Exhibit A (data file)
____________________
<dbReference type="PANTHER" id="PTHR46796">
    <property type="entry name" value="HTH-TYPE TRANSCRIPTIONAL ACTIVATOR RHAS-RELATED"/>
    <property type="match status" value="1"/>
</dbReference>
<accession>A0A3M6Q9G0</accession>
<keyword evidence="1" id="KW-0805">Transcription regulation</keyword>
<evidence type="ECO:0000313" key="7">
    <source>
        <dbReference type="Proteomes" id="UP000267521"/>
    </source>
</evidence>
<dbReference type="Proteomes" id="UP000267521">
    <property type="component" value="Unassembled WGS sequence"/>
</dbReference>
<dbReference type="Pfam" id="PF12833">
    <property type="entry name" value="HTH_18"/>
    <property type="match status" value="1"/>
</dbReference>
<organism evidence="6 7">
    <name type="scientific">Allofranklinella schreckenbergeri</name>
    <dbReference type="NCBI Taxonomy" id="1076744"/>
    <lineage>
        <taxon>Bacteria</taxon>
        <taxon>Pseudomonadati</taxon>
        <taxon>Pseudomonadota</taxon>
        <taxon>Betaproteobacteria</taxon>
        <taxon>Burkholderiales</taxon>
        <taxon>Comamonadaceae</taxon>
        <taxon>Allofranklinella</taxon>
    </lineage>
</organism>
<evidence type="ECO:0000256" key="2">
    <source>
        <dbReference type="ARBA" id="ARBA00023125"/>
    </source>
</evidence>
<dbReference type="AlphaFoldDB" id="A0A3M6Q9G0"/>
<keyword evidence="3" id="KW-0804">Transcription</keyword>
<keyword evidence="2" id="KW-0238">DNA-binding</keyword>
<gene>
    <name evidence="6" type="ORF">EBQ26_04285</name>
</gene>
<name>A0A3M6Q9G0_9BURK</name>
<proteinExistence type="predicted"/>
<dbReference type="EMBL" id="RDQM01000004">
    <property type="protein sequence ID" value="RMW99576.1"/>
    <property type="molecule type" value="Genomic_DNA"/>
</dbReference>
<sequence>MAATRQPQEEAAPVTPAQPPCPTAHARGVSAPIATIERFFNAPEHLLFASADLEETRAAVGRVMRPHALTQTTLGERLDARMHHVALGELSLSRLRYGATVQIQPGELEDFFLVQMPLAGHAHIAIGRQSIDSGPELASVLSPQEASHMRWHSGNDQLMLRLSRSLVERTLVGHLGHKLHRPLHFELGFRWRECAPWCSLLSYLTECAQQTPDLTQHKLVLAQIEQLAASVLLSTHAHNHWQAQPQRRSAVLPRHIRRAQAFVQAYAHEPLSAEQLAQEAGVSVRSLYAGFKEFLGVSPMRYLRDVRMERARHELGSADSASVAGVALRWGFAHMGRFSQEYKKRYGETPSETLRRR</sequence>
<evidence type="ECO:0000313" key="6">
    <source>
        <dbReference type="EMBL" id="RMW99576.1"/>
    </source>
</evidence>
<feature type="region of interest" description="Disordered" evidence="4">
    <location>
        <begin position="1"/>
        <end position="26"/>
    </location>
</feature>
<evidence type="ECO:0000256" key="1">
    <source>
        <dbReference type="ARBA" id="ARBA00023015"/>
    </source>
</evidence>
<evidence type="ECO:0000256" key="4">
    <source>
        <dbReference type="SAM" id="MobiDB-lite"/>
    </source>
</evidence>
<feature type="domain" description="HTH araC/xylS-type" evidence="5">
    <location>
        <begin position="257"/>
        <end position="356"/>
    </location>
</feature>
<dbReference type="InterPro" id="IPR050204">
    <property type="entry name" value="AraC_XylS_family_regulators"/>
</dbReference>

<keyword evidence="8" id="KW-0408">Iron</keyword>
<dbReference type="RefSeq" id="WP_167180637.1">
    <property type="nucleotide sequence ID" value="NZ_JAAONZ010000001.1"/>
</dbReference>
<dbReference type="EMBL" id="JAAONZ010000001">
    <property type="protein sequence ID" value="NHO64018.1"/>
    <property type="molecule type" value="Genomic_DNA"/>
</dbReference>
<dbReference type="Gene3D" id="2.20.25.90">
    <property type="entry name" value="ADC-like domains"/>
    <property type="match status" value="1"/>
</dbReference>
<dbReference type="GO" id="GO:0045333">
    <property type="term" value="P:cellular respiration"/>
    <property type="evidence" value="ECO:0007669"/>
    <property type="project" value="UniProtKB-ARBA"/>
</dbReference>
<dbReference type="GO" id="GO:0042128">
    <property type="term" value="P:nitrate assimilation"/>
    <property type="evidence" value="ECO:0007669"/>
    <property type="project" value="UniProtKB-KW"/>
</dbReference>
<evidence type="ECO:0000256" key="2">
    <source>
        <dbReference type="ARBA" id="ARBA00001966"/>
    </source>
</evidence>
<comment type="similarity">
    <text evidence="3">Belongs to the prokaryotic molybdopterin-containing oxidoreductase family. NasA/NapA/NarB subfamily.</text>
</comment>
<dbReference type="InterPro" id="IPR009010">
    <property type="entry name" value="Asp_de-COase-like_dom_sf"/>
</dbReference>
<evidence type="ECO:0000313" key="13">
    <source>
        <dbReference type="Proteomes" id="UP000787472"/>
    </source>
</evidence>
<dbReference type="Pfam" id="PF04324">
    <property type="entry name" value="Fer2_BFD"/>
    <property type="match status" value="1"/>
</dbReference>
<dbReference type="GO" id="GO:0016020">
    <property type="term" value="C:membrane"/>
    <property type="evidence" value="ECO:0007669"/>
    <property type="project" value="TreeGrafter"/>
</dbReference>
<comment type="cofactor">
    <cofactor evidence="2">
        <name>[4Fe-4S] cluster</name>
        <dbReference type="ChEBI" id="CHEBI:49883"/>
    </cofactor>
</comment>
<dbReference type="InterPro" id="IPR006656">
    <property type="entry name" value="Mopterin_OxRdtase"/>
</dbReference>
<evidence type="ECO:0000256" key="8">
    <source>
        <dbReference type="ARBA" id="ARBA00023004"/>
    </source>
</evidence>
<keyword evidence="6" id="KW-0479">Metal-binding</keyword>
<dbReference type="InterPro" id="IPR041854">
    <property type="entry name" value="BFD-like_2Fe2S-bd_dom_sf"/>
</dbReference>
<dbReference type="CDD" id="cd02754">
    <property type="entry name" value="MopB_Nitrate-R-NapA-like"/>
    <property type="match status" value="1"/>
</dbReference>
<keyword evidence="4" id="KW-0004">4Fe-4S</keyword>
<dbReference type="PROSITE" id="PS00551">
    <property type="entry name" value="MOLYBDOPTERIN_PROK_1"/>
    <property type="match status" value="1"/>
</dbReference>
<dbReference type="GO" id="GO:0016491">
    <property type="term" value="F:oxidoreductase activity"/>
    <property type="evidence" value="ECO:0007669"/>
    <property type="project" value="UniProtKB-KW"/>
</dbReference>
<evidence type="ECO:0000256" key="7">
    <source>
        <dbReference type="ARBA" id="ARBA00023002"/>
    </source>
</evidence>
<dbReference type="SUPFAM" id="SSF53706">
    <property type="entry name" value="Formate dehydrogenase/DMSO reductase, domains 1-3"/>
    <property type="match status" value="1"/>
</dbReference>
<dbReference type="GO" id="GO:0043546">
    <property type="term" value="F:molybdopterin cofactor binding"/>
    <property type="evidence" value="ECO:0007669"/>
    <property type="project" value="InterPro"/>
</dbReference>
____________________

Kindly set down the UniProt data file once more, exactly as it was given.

<dbReference type="PANTHER" id="PTHR46796">
    <property type="entry name" value="HTH-TYPE TRANSCRIPTIONAL ACTIVATOR RHAS-RELATED"/>
    <property type="match status" value="1"/>
</dbReference>
<accession>A0A3M6Q9G0</accession>
<keyword evidence="1" id="KW-0805">Transcription regulation</keyword>
<evidence type="ECO:0000313" key="7">
    <source>
        <dbReference type="Proteomes" id="UP000267521"/>
    </source>
</evidence>
<dbReference type="Proteomes" id="UP000267521">
    <property type="component" value="Unassembled WGS sequence"/>
</dbReference>
<dbReference type="Pfam" id="PF12833">
    <property type="entry name" value="HTH_18"/>
    <property type="match status" value="1"/>
</dbReference>
<organism evidence="6 7">
    <name type="scientific">Allofranklinella schreckenbergeri</name>
    <dbReference type="NCBI Taxonomy" id="1076744"/>
    <lineage>
        <taxon>Bacteria</taxon>
        <taxon>Pseudomonadati</taxon>
        <taxon>Pseudomonadota</taxon>
        <taxon>Betaproteobacteria</taxon>
        <taxon>Burkholderiales</taxon>
        <taxon>Comamonadaceae</taxon>
        <taxon>Allofranklinella</taxon>
    </lineage>
</organism>
<evidence type="ECO:0000256" key="2">
    <source>
        <dbReference type="ARBA" id="ARBA00023125"/>
    </source>
</evidence>
<dbReference type="AlphaFoldDB" id="A0A3M6Q9G0"/>
<keyword evidence="3" id="KW-0804">Transcription</keyword>
<keyword evidence="2" id="KW-0238">DNA-binding</keyword>
<gene>
    <name evidence="6" type="ORF">EBQ26_04285</name>
</gene>
<name>A0A3M6Q9G0_9BURK</name>
<proteinExistence type="predicted"/>
<dbReference type="EMBL" id="RDQM01000004">
    <property type="protein sequence ID" value="RMW99576.1"/>
    <property type="molecule type" value="Genomic_DNA"/>
</dbReference>
<sequence>MAATRQPQEEAAPVTPAQPPCPTAHARGVSAPIATIERFFNAPEHLLFASADLEETRAAVGRVMRPHALTQTTLGERLDARMHHVALGELSLSRLRYGATVQIQPGELEDFFLVQMPLAGHAHIAIGRQSIDSGPELASVLSPQEASHMRWHSGNDQLMLRLSRSLVERTLVGHLGHKLHRPLHFELGFRWRECAPWCSLLSYLTECAQQTPDLTQHKLVLAQIEQLAASVLLSTHAHNHWQAQPQRRSAVLPRHIRRAQAFVQAYAHEPLSAEQLAQEAGVSVRSLYAGFKEFLGVSPMRYLRDVRMERARHELGSADSASVAGVALRWGFAHMGRFSQEYKKRYGETPSETLRRR</sequence>
<evidence type="ECO:0000313" key="6">
    <source>
        <dbReference type="EMBL" id="RMW99576.1"/>
    </source>
</evidence>
<feature type="region of interest" description="Disordered" evidence="4">
    <location>
        <begin position="1"/>
        <end position="26"/>
    </location>
</feature>
<evidence type="ECO:0000256" key="1">
    <source>
        <dbReference type="ARBA" id="ARBA00023015"/>
    </source>
</evidence>
<evidence type="ECO:0000256" key="4">
    <source>
        <dbReference type="SAM" id="MobiDB-lite"/>
    </source>
</evidence>
<feature type="domain" description="HTH araC/xylS-type" evidence="5">
    <location>
        <begin position="257"/>
        <end position="356"/>
    </location>
</feature>
<dbReference type="InterPro" id="IPR050204">
    <property type="entry name" value="AraC_XylS_family_regulators"/>
</dbReference>

<keyword evidence="8" id="KW-0408">Iron</keyword>
<dbReference type="RefSeq" id="WP_167180637.1">
    <property type="nucleotide sequence ID" value="NZ_JAAONZ010000001.1"/>
</dbReference>
<dbReference type="EMBL" id="JAAONZ010000001">
    <property type="protein sequence ID" value="NHO64018.1"/>
    <property type="molecule type" value="Genomic_DNA"/>
</dbReference>
<dbReference type="Gene3D" id="2.20.25.90">
    <property type="entry name" value="ADC-like domains"/>
    <property type="match status" value="1"/>
</dbReference>
<dbReference type="GO" id="GO:0045333">
    <property type="term" value="P:cellular respiration"/>
    <property type="evidence" value="ECO:0007669"/>
    <property type="project" value="UniProtKB-ARBA"/>
</dbReference>
<dbReference type="GO" id="GO:0042128">
    <property type="term" value="P:nitrate assimilation"/>
    <property type="evidence" value="ECO:0007669"/>
    <property type="project" value="UniProtKB-KW"/>
</dbReference>
<evidence type="ECO:0000256" key="2">
    <source>
        <dbReference type="ARBA" id="ARBA00001966"/>
    </source>
</evidence>
<comment type="similarity">
    <text evidence="3">Belongs to the prokaryotic molybdopterin-containing oxidoreductase family. NasA/NapA/NarB subfamily.</text>
</comment>
<dbReference type="InterPro" id="IPR009010">
    <property type="entry name" value="Asp_de-COase-like_dom_sf"/>
</dbReference>
<evidence type="ECO:0000313" key="13">
    <source>
        <dbReference type="Proteomes" id="UP000787472"/>
    </source>
</evidence>
<dbReference type="Pfam" id="PF04324">
    <property type="entry name" value="Fer2_BFD"/>
    <property type="match status" value="1"/>
</dbReference>
<dbReference type="GO" id="GO:0016020">
    <property type="term" value="C:membrane"/>
    <property type="evidence" value="ECO:0007669"/>
    <property type="project" value="TreeGrafter"/>
</dbReference>
<comment type="cofactor">
    <cofactor evidence="2">
        <name>[4Fe-4S] cluster</name>
        <dbReference type="ChEBI" id="CHEBI:49883"/>
    </cofactor>
</comment>
<dbReference type="InterPro" id="IPR006656">
    <property type="entry name" value="Mopterin_OxRdtase"/>
</dbReference>
<evidence type="ECO:0000256" key="8">
    <source>
        <dbReference type="ARBA" id="ARBA00023004"/>
    </source>
</evidence>
<keyword evidence="6" id="KW-0479">Metal-binding</keyword>
<dbReference type="InterPro" id="IPR041854">
    <property type="entry name" value="BFD-like_2Fe2S-bd_dom_sf"/>
</dbReference>
<dbReference type="CDD" id="cd02754">
    <property type="entry name" value="MopB_Nitrate-R-NapA-like"/>
    <property type="match status" value="1"/>
</dbReference>
<keyword evidence="4" id="KW-0004">4Fe-4S</keyword>
<dbReference type="PROSITE" id="PS00551">
    <property type="entry name" value="MOLYBDOPTERIN_PROK_1"/>
    <property type="match status" value="1"/>
</dbReference>
<dbReference type="GO" id="GO:0016491">
    <property type="term" value="F:oxidoreductase activity"/>
    <property type="evidence" value="ECO:0007669"/>
    <property type="project" value="UniProtKB-KW"/>
</dbReference>
<evidence type="ECO:0000256" key="7">
    <source>
        <dbReference type="ARBA" id="ARBA00023002"/>
    </source>
</evidence>
<dbReference type="SUPFAM" id="SSF53706">
    <property type="entry name" value="Formate dehydrogenase/DMSO reductase, domains 1-3"/>
    <property type="match status" value="1"/>
</dbReference>
<dbReference type="GO" id="GO:0043546">
    <property type="term" value="F:molybdopterin cofactor binding"/>
    <property type="evidence" value="ECO:0007669"/>
    <property type="project" value="InterPro"/>
</dbReference>